Return of the cautious optimist
Those of you who saw Celtic stumble to three valuable Europa League points this week will be in no doubts as to the current difficulties the team is having. A lack of fluidity and pace saw a determined but lacklustre Celtic team almost throw away three valuable points. The shining light continues to be the form of Craig Gordon in goals and the solid central defensive partnership of Denayer and Van Diijk. Scott Brown is also regaining fitness and will improve as the season develops although his fellow midfielders have much to prove. Few would argue that Celtic were a little fortunate to win the match but we have seldom had the breaks in Europe and to a degree you make your own luck. Some excellent saves, last ditch blocks and of course poor finishing saw us home.
I had the interesting experience of sitting beside a Swiss family who were touring Scotland and wanted to come and see Celtic play. They visited Oban to Mull and the Highlands before arriving in the east end of Glasgow. The couple and their two children got into the spirit of things and enjoyed the game. What was telling though was way a neutral and astute observer can spot the faults in a developing side like Celtic in an instant. Alexander, a native of Berne and follower of Young Boys of Berne actually asked me if ‘number 15’ (Kris Commons) was new to the team as he looked so disconnected from the rest at times. He also noted the seeming inability of our wide men to get a cross or corner past the first defender as well as the lack of real pace in the side. He did have praise for our centre backs and goalkeeper and of course our supporters. Izaguirre’s inconsistent positional sense was also noted as his foray’s forward often left gaps which the pacey Croatians tried to exploit. At one point in the second half as another poor cross led to a swift counter attack, Alexander exclaimed ‘What are they doing!’ as three Celtic defenders rushed to the wide right attacker leaving a man unmarked in the centre. One pass took out the defenders and only Craig Gordon’s brilliance and some pretty awful finishing prevented a goal.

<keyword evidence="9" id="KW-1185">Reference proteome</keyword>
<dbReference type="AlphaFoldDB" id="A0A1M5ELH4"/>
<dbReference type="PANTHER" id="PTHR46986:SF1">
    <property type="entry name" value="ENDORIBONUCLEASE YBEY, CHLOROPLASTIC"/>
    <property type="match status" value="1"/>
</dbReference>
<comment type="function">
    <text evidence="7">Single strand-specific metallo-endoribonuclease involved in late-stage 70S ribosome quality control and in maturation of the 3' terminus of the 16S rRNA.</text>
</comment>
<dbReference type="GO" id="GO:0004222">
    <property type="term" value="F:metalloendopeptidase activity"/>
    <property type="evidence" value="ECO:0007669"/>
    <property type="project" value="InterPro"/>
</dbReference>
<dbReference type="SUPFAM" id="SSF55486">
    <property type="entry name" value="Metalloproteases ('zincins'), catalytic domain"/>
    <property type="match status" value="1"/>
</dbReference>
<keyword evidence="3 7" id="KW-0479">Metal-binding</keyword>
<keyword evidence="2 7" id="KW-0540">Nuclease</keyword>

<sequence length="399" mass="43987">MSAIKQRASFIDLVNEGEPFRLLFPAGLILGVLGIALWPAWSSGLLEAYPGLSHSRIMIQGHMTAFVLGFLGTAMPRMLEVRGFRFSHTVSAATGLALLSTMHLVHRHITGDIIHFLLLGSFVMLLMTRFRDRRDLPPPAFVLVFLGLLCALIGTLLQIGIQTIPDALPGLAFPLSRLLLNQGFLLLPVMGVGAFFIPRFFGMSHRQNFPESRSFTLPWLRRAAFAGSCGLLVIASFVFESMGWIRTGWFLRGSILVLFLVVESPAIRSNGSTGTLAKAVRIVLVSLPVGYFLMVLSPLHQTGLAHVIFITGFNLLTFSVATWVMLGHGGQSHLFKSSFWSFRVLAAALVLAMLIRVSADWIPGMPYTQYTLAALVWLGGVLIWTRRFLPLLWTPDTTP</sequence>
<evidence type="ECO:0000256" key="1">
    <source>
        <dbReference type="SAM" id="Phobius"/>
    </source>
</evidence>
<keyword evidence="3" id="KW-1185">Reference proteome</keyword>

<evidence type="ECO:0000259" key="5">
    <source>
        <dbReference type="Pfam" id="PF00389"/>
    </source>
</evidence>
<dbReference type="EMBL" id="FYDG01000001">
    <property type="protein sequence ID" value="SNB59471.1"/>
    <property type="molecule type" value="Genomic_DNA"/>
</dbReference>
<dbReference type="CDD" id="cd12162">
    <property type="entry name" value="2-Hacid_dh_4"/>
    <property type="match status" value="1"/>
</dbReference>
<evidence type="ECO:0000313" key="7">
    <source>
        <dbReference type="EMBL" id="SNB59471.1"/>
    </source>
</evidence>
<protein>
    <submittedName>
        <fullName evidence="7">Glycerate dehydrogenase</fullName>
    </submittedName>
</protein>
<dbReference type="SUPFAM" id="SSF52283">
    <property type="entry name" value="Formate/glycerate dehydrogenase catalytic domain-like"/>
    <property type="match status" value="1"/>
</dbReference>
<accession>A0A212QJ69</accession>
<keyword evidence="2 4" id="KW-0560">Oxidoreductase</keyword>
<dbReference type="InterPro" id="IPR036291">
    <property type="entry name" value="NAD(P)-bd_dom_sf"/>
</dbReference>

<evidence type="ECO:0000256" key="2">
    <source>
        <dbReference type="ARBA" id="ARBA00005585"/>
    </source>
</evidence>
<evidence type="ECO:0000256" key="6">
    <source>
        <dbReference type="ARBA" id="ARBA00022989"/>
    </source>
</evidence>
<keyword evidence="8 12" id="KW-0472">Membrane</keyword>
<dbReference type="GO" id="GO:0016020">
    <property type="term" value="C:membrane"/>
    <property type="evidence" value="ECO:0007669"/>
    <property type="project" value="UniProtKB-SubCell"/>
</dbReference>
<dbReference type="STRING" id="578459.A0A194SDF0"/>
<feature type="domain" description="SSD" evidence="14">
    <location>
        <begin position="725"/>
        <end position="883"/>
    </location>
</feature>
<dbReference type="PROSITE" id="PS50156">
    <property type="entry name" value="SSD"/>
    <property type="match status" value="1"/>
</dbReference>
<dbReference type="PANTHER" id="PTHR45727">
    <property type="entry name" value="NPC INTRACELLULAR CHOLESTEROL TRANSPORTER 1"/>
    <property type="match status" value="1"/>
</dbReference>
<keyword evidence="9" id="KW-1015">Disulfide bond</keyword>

I have always said that European football is the true measure of a team. In Europe you meet well organised and well coached teams who study you and look for weaknesses to exploit. Celtic clearly remain uncertain in the full back areas and much of Zagreb’s attacking play was aimed at exploiting this. Celtic are currently a Europa League level team and this has come to pass because good players have been sold and replaced with players of poorer quality. It is to be hoped that Ronny Deila can coach and organise the current crop of players and make them into a more effective unit than they are at present. Of course we all miss the Champions League but we aren’t up to that challenge at the moment and should accept that.
We now find ourselves in a decent position in the group, particularly with two games against FC Astra of Romania coming next. Zagreb and Red Bull Salzburg will surely take points of each other and if Celtic play well against FC Astra, we could be in a very strong position to qualify. Salzburg then come to Celtic Park in late November before we travel to Croatia to play our final group match against Dinamo Zagreb. Of course this is Celtic so we take nothing for granted but I am optimistic we could still be involved in European football when the New Year arrives.